Stir the Pot This Winter

Heartwarming soups always hit the spot.

We’re stirring the pot this January — literally. The soup pot, that is. Simmer up these three soulful soups for one-pot meals that will warm those winter nights and make clean-up a breeze. One is smoky, two are earthy, and all are steamy bowls of comfort, goodness, and simplicity.

Set the Scene

  • Transform all of those empty holiday wine bottles into a line of glowing natural light.
  • Arrange beautiful loaves of bread in a simple tray, garnished with a mini, fragrant herb bundle.
  • Serve the soups tableside, straight from the pot. Here we go; one soup pan, three ways!

Soup #1: Smoky, Roasted Tomato Soup with Swiss Chard, Mushrooms, and Bow Tie Pasta

Heat up the new year with a deliciously rich and smoky tomato soup.


  • 8 Roma tomatoes, sliced lengthwise into 4 pieces
  • Granulated sugar
  • Smoked salt
  • Smoked paprika
  • Cumin
  • Olive oil
  • ¼ pound bow-tie pasta
  • 4 cremini mushrooms, sliced
  • 2 shallots, chopped
  • 1 garlic clove, chopped
  • 8 stalks Swiss chard
  • 4 cups mushroom broth
  • 1 28-ounce can whole peeled tomatoes, with juice
  • 3 tablespoons tomato paste
  • 3 teaspoons smoked paprika
  • 3 teaspoons cumin
  • 3 tablespoons cognac


1. Preheat the oven to 300 degrees. Line a large sheet pan with parchment paper. Grease a metal oven rack, and place in pan. Arrange quartered tomato slices on the rack. Dust each tomato slice with sugar, smoked salt, smoked paprika, and cumin. Lightly drizzle slices with olive oil. Roast for 1 hour, 45 minutes. Allow to cool on rack.

2. Cook bow-tie pasta, drain, toss with olive oil, and set aside.

3. In a soup pot, sauté the sliced mushrooms and shallots in olive oil, until just tender. Set aside.

4. Using the same pot, add more olive oil, and sauté the garlic and Swiss chard until wilted. Set aside the chard.

5. In the same pot, bring the mushroom broth to a boil. (I use truffle mushroom bouillon cubes for this.) Add roasted tomatoes and whole canned tomatoes with juice to the pot. Pull the pot from the heat, and purée the tomatoes, using an immersion blender. Return the pot to the stove, and add the tomato paste, paprika, cumin, and cognac. Simmer for 25 minutes.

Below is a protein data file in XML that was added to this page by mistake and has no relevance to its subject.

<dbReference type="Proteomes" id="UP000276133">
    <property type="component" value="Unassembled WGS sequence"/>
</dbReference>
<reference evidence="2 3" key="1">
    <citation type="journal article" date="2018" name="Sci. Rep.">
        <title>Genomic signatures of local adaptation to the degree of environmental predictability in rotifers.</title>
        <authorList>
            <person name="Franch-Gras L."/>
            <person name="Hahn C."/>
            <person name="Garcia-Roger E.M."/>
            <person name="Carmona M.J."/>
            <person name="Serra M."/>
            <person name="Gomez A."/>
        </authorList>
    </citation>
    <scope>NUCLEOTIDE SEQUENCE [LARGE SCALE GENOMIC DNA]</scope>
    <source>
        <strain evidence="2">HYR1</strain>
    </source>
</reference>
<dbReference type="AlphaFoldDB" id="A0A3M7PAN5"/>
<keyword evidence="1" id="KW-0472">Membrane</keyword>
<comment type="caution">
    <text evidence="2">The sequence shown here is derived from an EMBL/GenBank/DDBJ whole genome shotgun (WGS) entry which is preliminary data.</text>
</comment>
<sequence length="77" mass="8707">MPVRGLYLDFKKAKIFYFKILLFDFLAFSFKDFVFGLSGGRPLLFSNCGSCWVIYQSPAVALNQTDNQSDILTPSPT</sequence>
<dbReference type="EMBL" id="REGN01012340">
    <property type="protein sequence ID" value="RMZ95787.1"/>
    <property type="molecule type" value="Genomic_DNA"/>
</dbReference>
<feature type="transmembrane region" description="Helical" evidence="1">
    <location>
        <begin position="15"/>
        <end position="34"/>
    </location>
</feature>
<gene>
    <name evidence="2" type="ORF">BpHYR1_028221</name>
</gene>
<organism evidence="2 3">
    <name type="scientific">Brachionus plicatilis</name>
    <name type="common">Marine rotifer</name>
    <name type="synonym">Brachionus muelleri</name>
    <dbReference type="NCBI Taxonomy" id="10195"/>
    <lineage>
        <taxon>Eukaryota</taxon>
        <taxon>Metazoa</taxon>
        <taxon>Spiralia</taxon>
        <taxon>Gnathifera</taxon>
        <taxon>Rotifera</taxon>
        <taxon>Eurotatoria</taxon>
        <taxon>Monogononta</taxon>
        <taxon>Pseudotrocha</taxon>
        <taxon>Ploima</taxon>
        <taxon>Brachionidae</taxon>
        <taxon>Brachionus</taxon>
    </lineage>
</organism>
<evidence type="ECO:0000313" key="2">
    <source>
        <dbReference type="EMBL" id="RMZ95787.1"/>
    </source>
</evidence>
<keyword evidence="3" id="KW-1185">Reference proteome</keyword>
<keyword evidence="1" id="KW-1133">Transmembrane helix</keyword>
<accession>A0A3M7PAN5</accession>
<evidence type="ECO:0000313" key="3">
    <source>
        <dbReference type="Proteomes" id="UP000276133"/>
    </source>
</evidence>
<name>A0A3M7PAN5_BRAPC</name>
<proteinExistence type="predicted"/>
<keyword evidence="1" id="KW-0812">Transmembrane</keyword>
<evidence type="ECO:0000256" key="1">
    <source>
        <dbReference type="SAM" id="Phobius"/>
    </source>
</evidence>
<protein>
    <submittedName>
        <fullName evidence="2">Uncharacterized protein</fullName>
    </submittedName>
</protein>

6. Just before serving, add the bow tie pasta, sautéed mushrooms, and Swiss chard to the pot. Heat through, and serve.

TIP: These roasted tomatoes are amazing as an appetizer, on a slice of grilled bread, and topped with herb goat cheese.

Soup #2: Mushroom Soup with Fresh Herbs


  • 1 large sweet onion, peeled and diced
  • 3 tender stalks celery, peeled and diced
  • 1 tablespoon chopped fresh parsley
  • 2 teaspoons chopped fresh thyme
  • 2 teaspoons chopped fresh rosemary
  • Zest of 1/2 a lemon
  • Red pepper flakes
  • Salt
  • 3 cups chopped mixed mushrooms for the soup base
  • Olive oil
  • 32 ounces organic vegetable stock
  • 2 additional cups mushrooms for soup topper
  • Additional fresh parsley, thyme, and rosemary, red pepper, salt to taste, and 1 teaspoon truffle salt
  • Parmesan cheese and parsley for garnish


1. Sauté the onions, celery, herbs, lemon zest, a pinch of red pepper flakes, salt, and chopped mushroom base in a soup pan with enough olive oil to coat ingredients.

2. Once tender, add the stock, and simmer for 20 minutes.

3. Add a nice glug of olive oil to a small fry pan, and sauté the additional chopped mushrooms, along with a sprinkling of fresh herbs, red pepper, salt, and 1 teaspoon truffle salt.

4. Ladle the soup into a bowl, and top with the fresh sautéed mushroom mixture, shaved Parmesan cheese, and a sprinkle of fresh chopped parsley.

5. TIPS: To thicken and add a bit of creaminess to this soup, I add a leftover rind of Parmesan to the pot as the soup simmers, discarding it before serving.

6. For added flavor and gloss, I also add olive oil and herb ice cubes just before serving. Chop up fresh parsley and pop into ice cube trays, cover the parsley with olive oil, and freeze. The cubes can be used in soups all winter long.

Soup #3: Roasted Root Vegetable Soup

Roasting the root veggies deepens the flavor, plus you can do it ahead. Cook the vegetables in advance and store them in the fridge, then reheat them in the broth just before serving.


  • 4 rainbow carrots
  • 2 parsnips
  • 2 rutabagas
  • 2 shallots, all veggies peeled and diced
  • Olive oil
  • Fresh thyme
  • Salt and pepper
  • 6 to 8 cremini mushrooms brushed clean, trimmed, and quartered
  • Red pepper flakes
  • Dash of black truffle salt
  • 6 cups organic vegetable broth
  • Olive oil for drizzling and sautéing


1. Line a baking pan with foil, and add the carrots, parsnips, rutabagas, and shallots. Drizzle liberally with olive oil. Add leaves from 4 to 6 stems of fresh thyme. Sprinkle with salt and lots of pepper. Roast at 375 degrees for 30 to 40 minutes until the veggies begin to caramelize and crisp.

2. Cool and refrigerate.

3. Next, sauté the mushrooms in a little olive oil. Sprinkle with spicy red pepper flakes, and hit it with a bit of black truffle salt. Sauté until mushrooms have browned and softened. Cool and refrigerate.

4. Bring vegetable broth to a simmer, and slide in the mushrooms, shallots, and roasted root vegetables.

5. Simmer until hot.

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